The year my cousin Carlos turned 50, his wonderful wife, Adele, threw him a Latin- style yard party in June. By definition, that includes a roast suckling pig on the menu. She didn’t go all the way by digging a pit and roasting the pork in the yard. No, this little guy was delivered from Queens in aluminum foil.
Still, that didn’t keep him from looking adorable (if grotesquely suntanned) with that apple in his mouth and his stitched up lids. And it didn’t keep my daughter – a life-long reader and Charlotte’s Web fan – from whispering “Wilbur” with more horror than if she’d been Fern Zuckerman herself. The result? She’s in college now, and not a shred of meat has passed her lips since that fateful day.
¡Que cosa mas grande! Especially at Christmas. Having no lechón (or as my Puerto Rican friends say, perníl) on Noche Buena is a travesty. Slapping down a piece of dill salmon is just not the same. The Christmas meal for Cubans is as traditional as turkey on American Thanksgiving. We eat roast pork, black beans over white rice, fried bananas, and yucca. For dessert we serve Spanish turrones (almond candies) and flan (recipe on my Oct 10 post). We also keep Pepcid handy.
Sure, we’ve learned to add things around this menu – especially since most of us live in culturally blended families by now. But whether apple pie sits next to your frijoles or not — if you have a Cuban gene in your body, lechón is going to be on your holiday table.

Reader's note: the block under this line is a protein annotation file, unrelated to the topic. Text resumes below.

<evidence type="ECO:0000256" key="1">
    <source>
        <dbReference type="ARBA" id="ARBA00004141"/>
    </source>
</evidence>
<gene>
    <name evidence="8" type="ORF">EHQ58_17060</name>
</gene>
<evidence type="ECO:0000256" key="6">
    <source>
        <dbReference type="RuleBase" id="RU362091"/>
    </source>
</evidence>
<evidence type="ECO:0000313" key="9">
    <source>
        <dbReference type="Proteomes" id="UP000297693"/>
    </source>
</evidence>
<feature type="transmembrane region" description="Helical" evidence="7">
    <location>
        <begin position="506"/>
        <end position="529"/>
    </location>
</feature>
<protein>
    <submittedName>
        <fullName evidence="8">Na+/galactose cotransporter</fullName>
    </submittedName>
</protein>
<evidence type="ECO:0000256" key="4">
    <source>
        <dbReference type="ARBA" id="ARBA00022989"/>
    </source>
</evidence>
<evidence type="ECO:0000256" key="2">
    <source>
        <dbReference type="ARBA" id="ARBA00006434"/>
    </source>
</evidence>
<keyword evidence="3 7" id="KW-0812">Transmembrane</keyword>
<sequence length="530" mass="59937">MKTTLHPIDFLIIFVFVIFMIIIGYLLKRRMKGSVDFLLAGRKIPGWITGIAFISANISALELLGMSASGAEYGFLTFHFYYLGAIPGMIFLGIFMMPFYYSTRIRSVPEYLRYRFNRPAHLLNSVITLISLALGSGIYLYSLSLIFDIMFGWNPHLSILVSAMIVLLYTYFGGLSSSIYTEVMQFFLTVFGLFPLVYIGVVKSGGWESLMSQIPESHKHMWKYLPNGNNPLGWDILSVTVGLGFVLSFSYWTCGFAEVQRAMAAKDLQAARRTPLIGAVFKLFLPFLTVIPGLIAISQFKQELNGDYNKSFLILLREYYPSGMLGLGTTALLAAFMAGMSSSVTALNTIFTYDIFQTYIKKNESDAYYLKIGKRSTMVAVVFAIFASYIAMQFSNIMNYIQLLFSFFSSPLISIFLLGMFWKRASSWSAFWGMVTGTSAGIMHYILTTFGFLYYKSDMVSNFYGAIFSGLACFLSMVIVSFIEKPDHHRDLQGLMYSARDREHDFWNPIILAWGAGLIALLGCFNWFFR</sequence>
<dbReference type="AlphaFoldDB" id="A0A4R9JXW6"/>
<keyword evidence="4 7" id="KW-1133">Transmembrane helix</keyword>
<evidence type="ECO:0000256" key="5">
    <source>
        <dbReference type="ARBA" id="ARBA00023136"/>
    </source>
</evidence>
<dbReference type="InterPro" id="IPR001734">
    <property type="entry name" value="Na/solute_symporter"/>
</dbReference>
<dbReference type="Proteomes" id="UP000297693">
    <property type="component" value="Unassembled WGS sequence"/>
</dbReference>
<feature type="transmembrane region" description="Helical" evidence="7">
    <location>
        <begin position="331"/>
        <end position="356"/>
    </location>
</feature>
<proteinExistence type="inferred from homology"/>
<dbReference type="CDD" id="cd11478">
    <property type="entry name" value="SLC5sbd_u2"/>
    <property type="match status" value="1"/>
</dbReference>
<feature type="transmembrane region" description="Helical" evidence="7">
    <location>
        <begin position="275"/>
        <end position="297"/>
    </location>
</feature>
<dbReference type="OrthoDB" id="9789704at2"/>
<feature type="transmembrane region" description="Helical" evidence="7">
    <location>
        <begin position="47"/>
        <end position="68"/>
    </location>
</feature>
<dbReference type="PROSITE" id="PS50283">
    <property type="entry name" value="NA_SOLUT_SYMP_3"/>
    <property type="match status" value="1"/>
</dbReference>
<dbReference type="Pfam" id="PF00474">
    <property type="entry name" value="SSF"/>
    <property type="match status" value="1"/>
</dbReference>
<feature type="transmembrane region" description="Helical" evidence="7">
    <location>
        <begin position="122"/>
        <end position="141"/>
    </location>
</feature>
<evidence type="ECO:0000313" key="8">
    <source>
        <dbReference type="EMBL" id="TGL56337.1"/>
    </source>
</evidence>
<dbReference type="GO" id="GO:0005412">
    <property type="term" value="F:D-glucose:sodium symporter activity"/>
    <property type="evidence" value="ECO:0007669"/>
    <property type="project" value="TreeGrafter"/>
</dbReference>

So this week, with all due respect to Wilbur’s memory and to my vegetarian family members, I give you a link to one of my favorite holiday books, Las Christmas: Favorite Latino Authors Share Their Holiday Memories (Knopf, 1999) and the directions for preparing the lechón the way it was intended.
The secret is to marinade the pork for at least 2 days and to cook it on very low heat. You want soft, garlicky pork that falls off the bone.
Fresh pork shoulder …about 6 – 7 pounds (not as horrifying to look at in the end.)
1 head of garlic, chopped (nope, not a typo)
1 – 2 T of olive oil
juice from 4 oranges, 4 lemons, and 1 lime
¼ c sherry
1 tsp oregano
1/2 tsp cumin
1 T salt
1 bay leaf, crushed
Make slits all over the shoulder with a sharp knife.
Mix the orange, lemon, and lime juices with the sherry and set aside.
In a mortar, mash the garlic, olive oil and spices.
Insert your paste into the slits and rub remainder on the outside of the pork.
Pour liquid over the pork.
Wrap and let marinate for two days.
Place roast in disposable pan and pour marinade over the top.
Cook on 325 degrees F until the roast reaches 180 degrees (very well done). Baste every hour or so.
If the meat starts to brown too much, tent with aluminum foil.